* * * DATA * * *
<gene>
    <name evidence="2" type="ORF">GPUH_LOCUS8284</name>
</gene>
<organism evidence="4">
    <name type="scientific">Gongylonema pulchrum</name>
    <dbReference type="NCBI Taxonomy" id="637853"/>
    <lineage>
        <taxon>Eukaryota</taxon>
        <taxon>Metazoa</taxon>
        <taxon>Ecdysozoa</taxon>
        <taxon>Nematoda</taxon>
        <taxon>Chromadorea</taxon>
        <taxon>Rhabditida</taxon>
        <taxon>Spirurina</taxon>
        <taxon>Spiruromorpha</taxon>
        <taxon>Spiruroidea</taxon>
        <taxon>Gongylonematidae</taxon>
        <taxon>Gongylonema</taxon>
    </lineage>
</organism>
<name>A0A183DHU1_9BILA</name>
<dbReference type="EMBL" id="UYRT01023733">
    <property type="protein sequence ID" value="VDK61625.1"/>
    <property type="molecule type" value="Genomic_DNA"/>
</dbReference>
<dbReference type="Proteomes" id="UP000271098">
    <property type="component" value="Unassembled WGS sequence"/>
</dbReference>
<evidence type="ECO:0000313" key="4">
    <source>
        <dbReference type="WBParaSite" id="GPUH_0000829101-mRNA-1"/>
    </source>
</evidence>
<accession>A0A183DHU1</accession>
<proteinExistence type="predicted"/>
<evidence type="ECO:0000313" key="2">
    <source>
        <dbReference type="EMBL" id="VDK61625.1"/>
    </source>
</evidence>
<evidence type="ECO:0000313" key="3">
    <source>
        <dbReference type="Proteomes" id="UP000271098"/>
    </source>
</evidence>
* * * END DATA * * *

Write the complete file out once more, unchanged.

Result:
<gene>
    <name evidence="2" type="ORF">GPUH_LOCUS8284</name>
</gene>
<organism evidence="4">
    <name type="scientific">Gongylonema pulchrum</name>
    <dbReference type="NCBI Taxonomy" id="637853"/>
    <lineage>
        <taxon>Eukaryota</taxon>
        <taxon>Metazoa</taxon>
        <taxon>Ecdysozoa</taxon>
        <taxon>Nematoda</taxon>
        <taxon>Chromadorea</taxon>
        <taxon>Rhabditida</taxon>
        <taxon>Spirurina</taxon>
        <taxon>Spiruromorpha</taxon>
        <taxon>Spiruroidea</taxon>
        <taxon>Gongylonematidae</taxon>
        <taxon>Gongylonema</taxon>
    </lineage>
</organism>
<name>A0A183DHU1_9BILA</name>
<dbReference type="EMBL" id="UYRT01023733">
    <property type="protein sequence ID" value="VDK61625.1"/>
    <property type="molecule type" value="Genomic_DNA"/>
</dbReference>
<dbReference type="Proteomes" id="UP000271098">
    <property type="component" value="Unassembled WGS sequence"/>
</dbReference>
<evidence type="ECO:0000313" key="4">
    <source>
        <dbReference type="WBParaSite" id="GPUH_0000829101-mRNA-1"/>
    </source>
</evidence>
<accession>A0A183DHU1</accession>
<proteinExistence type="predicted"/>
<evidence type="ECO:0000313" key="2">
    <source>
        <dbReference type="EMBL" id="VDK61625.1"/>
    </source>
</evidence>
<evidence type="ECO:0000313" key="3">
    <source>
        <dbReference type="Proteomes" id="UP000271098"/>
    </source>
</evidence>